The manager said to me, wistfully, "If it weren't for the people, this job would be perfect." He was responsible for the work of nine people.
The problem was, of course, that the people WERE the job. The process he was conducting did not exist without the nine people. The manager was superb as an individual user of the system, but not as a leader of the people.
This made for a tough place to work. A perfectionist in charge of people whose presence, in his mind, messed up his beloved process.
His relentless clamping down of rigid standards produced a certain level of quality in the work, but it left no time for staff development – not that he saw any value in that. Or knew how to do it, or cared to learn.
He guaranteed himself high turnover and a resultant steady supply of imperfect new staff members to belabor.
This is about what really goes on in management. Titles are poor indicators of what a person’s responsibilities actually are.
In our world, running a process devoid of people, however complex and important, does not require management. It requires technical expertise, maybe a lot of technical expertise, but there’s a world of challenge it does not present.
A process is a defined set of sequentially dependent steps that produce a predictable outcome. Process improvement means making the steps ever clearer and more efficient, thereby making the result more predictable with less input of time, effort and resources.
In short, a people-free process rewards knowledgeable tinkering, and sits there waiting for you -- unchanged -- between tinks (new word: “Tink – Any act of tinkering; what obsessed process addicts do with their obsessions.” Add it to your dictionary).
Managing such an unadorned process is what managers often yearn to do -- and in fact is what many go ahead and do, ignoring the obvious reality that there are lots of people embedded in the nonhuman process.
And there's the rub. The better the process is in the abstract, the less it fits comfortably with the inclinations of most of the people who operate it and are affected by it.
People are improvable, but they also are unpredictable and often not very logical or efficient. A tight process annoys many of them, and can trigger avoidance or resistance (or worse).
So, for the vast majority of workplace organizations that consist of people wound around a process (or vice versa), what is the secret of good management?
The answer starts with accepting the fact that managers reside uncomfortably, often painfully, on the seam between process and people. Their job is to get the maximum output from people who can't operate effectively without process, but who may react against learning and following the process.
This relationship often is negatively affected by the manager's personal mastery of the process, meaning there is a persistent temptation to "do it myself." This an attractive mistake, and it produces narrow success and systemic failure.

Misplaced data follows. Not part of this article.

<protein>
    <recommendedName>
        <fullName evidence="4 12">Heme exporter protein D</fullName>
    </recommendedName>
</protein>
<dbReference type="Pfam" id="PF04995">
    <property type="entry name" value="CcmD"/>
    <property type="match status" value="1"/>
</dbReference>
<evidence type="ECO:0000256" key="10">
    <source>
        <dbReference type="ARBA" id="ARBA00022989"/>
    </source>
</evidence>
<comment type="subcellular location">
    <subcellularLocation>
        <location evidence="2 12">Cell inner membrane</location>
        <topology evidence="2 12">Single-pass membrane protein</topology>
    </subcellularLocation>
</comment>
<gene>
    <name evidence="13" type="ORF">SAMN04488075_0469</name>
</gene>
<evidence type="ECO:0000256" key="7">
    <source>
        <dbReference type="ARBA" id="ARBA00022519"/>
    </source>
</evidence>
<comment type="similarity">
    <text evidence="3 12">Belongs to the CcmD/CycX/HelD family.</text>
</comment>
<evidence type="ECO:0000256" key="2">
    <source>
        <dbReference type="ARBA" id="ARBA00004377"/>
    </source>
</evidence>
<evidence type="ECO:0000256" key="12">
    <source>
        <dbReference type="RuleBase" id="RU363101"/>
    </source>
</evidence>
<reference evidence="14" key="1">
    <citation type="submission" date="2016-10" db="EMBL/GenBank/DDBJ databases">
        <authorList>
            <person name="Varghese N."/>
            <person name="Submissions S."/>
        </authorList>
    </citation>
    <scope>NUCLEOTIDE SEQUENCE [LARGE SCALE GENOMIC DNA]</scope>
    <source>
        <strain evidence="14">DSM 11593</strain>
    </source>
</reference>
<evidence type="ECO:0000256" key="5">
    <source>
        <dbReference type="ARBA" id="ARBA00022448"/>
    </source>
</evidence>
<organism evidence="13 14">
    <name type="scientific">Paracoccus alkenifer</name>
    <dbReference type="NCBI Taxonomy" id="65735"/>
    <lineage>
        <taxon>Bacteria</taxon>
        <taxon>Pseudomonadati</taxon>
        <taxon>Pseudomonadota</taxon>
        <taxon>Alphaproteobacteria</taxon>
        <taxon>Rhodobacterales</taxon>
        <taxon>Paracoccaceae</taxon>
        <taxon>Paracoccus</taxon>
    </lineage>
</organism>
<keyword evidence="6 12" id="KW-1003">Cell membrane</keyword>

Staff members see the process-perfect manager turn out fine work, and they devise ways to evade criticism of their own less-exemplary efforts. The boss often is too busy – and too impatient – to instruct them.
Nor does he/she grasp the truth that management means organizing people to devote themselves to learning how to accomplish their personally lesser results collectively, thereby turning out the vast preponderance of production in this world. It’s not the occasional champ who makes things work; it’s the legions of grunts, well managed or not, who do.
The job is to tune the available people to the highest possible group level of output, with the greatest measure of quality and efficiency possible with that assemblage of “talent.” Success in this is shifting and indistinct. Sometimes it is recognized in ways that satisfy high-achieving individualists, but only rarely.
Nobody tells newly minted managers this. The job of management, properly defined, is quite short of fun, at least at first. Study the best managers. While you’re taking your lumps, make sure you learn the what, the why and the how of what’s happening and ways you can improve it. Look for mentoring and advice, but never forget performance really is all up to you.
The primary workstyle requirements of the true manager, especially early in the career, are patience and tolerance, followed by flexibility and persistence. You aim to be a top process manager, sure, and an expert problem-solver. Subject-matter knowledge is a given, but often it need not be top-drawer personal expertise.
One skill that the best managers practice extremely well is education of staff members, and another is persuasion. They know their hardwon job expertise now must be passed on, often to people who can absorb and use much less of it than the leader did and does.
As a manager, you're measured by collective results. Your individual managerial contribution usually is invisible. Once in a while you pull off a noticeable success, but don’t bank on getting a lot of appreciation.
Some of your bosses – senior managers – know the properly functioning group can be that way only because a master manager is inside there, constantly balancing people and process.
Many bosses don't understand that, though, and many who do know it tend to take the excellence for granted after a while.
Welcome to life on the seam.